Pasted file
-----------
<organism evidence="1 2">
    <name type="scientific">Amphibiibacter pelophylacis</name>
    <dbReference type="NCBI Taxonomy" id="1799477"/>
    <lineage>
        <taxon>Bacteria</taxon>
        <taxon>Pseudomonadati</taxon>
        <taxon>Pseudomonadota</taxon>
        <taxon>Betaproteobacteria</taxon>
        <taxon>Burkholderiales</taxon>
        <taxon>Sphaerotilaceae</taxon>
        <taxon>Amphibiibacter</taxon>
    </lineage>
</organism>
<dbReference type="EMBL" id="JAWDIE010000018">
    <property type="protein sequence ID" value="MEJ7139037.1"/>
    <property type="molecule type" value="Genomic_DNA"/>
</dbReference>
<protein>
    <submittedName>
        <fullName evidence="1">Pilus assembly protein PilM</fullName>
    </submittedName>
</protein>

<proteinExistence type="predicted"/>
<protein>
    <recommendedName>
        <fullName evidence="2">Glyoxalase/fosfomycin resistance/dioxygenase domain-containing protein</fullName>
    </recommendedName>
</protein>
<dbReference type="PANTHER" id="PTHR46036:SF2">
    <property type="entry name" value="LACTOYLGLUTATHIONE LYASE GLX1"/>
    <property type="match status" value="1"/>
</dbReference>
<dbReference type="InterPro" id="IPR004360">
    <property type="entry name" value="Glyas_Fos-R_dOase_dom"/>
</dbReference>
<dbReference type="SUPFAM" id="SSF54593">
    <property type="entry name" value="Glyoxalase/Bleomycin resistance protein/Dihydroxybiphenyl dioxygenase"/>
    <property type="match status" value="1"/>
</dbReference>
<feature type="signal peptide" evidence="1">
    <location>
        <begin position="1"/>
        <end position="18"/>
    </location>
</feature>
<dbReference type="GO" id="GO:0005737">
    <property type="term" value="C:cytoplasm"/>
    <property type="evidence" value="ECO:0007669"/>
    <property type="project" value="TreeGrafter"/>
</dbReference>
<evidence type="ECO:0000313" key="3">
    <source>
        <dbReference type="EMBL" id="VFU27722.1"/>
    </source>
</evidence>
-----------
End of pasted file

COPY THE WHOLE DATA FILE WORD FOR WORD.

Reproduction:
<organism evidence="1 2">
    <name type="scientific">Amphibiibacter pelophylacis</name>
    <dbReference type="NCBI Taxonomy" id="1799477"/>
    <lineage>
        <taxon>Bacteria</taxon>
        <taxon>Pseudomonadati</taxon>
        <taxon>Pseudomonadota</taxon>
        <taxon>Betaproteobacteria</taxon>
        <taxon>Burkholderiales</taxon>
        <taxon>Sphaerotilaceae</taxon>
        <taxon>Amphibiibacter</taxon>
    </lineage>
</organism>
<dbReference type="EMBL" id="JAWDIE010000018">
    <property type="protein sequence ID" value="MEJ7139037.1"/>
    <property type="molecule type" value="Genomic_DNA"/>
</dbReference>
<protein>
    <submittedName>
        <fullName evidence="1">Pilus assembly protein PilM</fullName>
    </submittedName>
</protein>

<proteinExistence type="predicted"/>
<protein>
    <recommendedName>
        <fullName evidence="2">Glyoxalase/fosfomycin resistance/dioxygenase domain-containing protein</fullName>
    </recommendedName>
</protein>
<dbReference type="PANTHER" id="PTHR46036:SF2">
    <property type="entry name" value="LACTOYLGLUTATHIONE LYASE GLX1"/>
    <property type="match status" value="1"/>
</dbReference>
<dbReference type="InterPro" id="IPR004360">
    <property type="entry name" value="Glyas_Fos-R_dOase_dom"/>
</dbReference>
<dbReference type="SUPFAM" id="SSF54593">
    <property type="entry name" value="Glyoxalase/Bleomycin resistance protein/Dihydroxybiphenyl dioxygenase"/>
    <property type="match status" value="1"/>
</dbReference>
<feature type="signal peptide" evidence="1">
    <location>
        <begin position="1"/>
        <end position="18"/>
    </location>
</feature>
<dbReference type="GO" id="GO:0005737">
    <property type="term" value="C:cytoplasm"/>
    <property type="evidence" value="ECO:0007669"/>
    <property type="project" value="TreeGrafter"/>
</dbReference>
<evidence type="ECO:0000313" key="3">
    <source>
        <dbReference type="EMBL" id="VFU27722.1"/>
    </source>
</evidence>